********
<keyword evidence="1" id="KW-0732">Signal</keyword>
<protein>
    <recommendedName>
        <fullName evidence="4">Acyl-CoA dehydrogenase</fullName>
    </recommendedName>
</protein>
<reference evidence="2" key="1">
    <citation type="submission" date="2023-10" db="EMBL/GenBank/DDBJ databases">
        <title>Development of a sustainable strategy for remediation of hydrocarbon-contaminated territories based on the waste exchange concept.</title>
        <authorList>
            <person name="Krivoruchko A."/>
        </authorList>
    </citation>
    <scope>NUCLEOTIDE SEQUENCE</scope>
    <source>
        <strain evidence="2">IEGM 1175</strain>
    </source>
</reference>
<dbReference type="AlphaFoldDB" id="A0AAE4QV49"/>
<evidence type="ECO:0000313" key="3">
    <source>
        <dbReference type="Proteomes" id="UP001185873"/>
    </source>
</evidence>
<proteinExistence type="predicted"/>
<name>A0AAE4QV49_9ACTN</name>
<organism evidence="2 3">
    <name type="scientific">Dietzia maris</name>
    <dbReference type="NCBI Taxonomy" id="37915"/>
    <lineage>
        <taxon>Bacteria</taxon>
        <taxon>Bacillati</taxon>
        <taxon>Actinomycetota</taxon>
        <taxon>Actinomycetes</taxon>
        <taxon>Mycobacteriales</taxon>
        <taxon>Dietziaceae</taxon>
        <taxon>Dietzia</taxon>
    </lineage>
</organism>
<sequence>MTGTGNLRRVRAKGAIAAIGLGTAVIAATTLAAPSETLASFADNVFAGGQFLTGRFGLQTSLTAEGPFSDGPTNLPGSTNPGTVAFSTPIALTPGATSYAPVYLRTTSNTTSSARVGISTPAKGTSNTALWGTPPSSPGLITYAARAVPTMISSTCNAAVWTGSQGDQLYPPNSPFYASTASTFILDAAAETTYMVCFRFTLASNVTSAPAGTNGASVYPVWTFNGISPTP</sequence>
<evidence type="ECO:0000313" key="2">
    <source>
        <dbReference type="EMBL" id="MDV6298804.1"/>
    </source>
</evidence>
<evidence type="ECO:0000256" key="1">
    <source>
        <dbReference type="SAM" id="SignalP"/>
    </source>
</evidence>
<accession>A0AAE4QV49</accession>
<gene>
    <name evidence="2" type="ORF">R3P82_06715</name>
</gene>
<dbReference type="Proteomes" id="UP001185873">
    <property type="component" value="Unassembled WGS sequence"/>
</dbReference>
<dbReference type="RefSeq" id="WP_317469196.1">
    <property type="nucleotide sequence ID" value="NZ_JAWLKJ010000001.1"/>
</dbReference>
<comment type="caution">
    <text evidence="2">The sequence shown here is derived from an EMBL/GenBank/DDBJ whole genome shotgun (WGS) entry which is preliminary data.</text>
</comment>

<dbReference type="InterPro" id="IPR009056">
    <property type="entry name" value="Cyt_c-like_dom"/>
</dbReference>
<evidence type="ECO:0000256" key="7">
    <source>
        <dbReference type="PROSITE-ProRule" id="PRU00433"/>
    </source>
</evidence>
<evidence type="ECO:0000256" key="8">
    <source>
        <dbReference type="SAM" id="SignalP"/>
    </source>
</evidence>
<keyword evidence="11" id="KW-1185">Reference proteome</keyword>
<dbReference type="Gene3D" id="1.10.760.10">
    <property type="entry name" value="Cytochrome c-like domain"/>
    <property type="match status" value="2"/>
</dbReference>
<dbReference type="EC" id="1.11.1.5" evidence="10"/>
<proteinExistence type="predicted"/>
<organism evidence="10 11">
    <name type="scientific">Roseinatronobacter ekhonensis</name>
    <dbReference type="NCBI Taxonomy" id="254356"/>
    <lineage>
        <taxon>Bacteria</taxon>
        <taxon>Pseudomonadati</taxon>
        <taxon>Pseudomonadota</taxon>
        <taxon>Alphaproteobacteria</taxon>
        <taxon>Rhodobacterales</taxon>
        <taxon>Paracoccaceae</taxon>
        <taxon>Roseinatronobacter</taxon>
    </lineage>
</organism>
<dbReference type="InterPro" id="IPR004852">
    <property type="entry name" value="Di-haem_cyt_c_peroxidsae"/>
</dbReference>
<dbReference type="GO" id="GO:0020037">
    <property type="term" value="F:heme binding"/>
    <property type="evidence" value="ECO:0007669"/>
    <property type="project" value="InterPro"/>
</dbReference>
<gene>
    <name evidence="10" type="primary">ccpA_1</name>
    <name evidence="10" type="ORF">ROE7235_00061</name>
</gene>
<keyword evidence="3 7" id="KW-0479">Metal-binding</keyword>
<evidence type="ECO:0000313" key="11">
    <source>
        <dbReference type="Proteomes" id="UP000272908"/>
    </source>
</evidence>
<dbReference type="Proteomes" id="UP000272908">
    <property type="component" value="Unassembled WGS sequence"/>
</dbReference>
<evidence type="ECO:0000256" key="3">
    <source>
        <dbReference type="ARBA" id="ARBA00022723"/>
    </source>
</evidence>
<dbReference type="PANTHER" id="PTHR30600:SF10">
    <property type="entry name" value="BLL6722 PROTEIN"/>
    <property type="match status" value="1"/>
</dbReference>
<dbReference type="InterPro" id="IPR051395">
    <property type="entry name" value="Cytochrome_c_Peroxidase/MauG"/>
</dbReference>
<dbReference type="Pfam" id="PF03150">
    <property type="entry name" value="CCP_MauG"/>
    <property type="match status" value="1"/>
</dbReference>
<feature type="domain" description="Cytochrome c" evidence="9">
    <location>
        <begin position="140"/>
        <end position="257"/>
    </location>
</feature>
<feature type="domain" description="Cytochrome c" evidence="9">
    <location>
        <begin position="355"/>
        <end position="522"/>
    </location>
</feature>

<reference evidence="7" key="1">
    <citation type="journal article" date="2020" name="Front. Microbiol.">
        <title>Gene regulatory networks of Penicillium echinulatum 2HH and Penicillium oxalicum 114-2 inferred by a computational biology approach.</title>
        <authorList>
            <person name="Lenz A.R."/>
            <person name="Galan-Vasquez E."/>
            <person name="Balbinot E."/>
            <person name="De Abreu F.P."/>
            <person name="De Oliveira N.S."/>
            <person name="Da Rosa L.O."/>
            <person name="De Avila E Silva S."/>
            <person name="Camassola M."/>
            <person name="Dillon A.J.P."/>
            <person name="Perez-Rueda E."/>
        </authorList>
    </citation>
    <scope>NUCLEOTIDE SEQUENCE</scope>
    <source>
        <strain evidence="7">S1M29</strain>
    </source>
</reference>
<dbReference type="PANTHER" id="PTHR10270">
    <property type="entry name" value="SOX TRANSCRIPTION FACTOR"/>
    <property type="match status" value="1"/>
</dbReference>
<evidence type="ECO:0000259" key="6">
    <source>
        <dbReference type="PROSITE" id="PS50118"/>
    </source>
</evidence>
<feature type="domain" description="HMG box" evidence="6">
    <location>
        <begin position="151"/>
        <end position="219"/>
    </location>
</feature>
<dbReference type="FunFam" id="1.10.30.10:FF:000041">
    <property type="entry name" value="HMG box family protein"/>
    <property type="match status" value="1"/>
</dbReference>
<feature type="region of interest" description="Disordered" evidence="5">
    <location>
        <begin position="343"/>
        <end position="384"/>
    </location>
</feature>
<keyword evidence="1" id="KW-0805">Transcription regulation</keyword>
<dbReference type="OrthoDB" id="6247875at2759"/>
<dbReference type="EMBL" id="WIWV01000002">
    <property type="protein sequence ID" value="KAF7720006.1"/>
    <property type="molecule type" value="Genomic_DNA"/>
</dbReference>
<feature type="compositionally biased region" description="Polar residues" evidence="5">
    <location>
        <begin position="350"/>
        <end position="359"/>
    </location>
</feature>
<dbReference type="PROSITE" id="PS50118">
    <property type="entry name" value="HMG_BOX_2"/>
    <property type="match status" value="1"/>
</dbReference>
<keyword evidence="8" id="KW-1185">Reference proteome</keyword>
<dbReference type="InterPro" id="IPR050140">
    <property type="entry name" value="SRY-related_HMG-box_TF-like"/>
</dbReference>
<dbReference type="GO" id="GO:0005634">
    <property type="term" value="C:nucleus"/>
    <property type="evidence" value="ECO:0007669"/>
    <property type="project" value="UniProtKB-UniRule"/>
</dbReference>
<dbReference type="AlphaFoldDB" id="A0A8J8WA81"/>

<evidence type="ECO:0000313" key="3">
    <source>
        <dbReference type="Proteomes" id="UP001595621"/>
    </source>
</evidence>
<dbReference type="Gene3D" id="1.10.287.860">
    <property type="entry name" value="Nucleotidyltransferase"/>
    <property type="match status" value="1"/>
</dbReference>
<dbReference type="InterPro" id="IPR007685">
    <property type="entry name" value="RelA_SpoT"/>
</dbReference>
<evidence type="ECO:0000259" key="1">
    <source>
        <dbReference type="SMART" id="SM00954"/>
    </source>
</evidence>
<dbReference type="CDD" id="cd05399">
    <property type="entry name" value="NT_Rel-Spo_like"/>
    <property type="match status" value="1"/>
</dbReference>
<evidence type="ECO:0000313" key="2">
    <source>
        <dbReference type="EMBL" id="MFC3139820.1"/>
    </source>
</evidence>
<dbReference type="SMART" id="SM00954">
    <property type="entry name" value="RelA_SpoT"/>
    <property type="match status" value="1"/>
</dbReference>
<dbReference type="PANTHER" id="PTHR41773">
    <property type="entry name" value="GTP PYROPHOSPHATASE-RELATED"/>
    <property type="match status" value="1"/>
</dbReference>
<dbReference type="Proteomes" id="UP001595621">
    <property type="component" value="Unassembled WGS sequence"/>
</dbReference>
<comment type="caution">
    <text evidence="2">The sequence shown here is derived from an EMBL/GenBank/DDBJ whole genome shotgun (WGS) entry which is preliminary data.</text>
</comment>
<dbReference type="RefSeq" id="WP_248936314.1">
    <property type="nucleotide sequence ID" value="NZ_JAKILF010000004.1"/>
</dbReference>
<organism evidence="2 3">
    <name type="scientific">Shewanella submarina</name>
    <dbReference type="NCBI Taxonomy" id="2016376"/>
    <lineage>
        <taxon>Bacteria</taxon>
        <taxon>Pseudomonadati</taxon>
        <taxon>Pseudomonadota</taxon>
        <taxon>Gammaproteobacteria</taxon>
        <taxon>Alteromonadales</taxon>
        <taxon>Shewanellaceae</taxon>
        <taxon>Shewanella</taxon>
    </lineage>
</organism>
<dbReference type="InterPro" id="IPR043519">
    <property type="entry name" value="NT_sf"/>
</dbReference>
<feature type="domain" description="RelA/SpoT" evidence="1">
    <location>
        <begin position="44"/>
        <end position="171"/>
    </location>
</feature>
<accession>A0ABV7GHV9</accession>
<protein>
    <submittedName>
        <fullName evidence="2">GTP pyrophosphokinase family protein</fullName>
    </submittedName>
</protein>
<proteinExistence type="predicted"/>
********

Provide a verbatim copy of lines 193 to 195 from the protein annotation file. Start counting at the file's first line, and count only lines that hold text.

<dbReference type="OrthoDB" id="6247875at2759"/>
<dbReference type="EMBL" id="WIWV01000002">
    <property type="protein sequence ID" value="KAF7720006.1"/>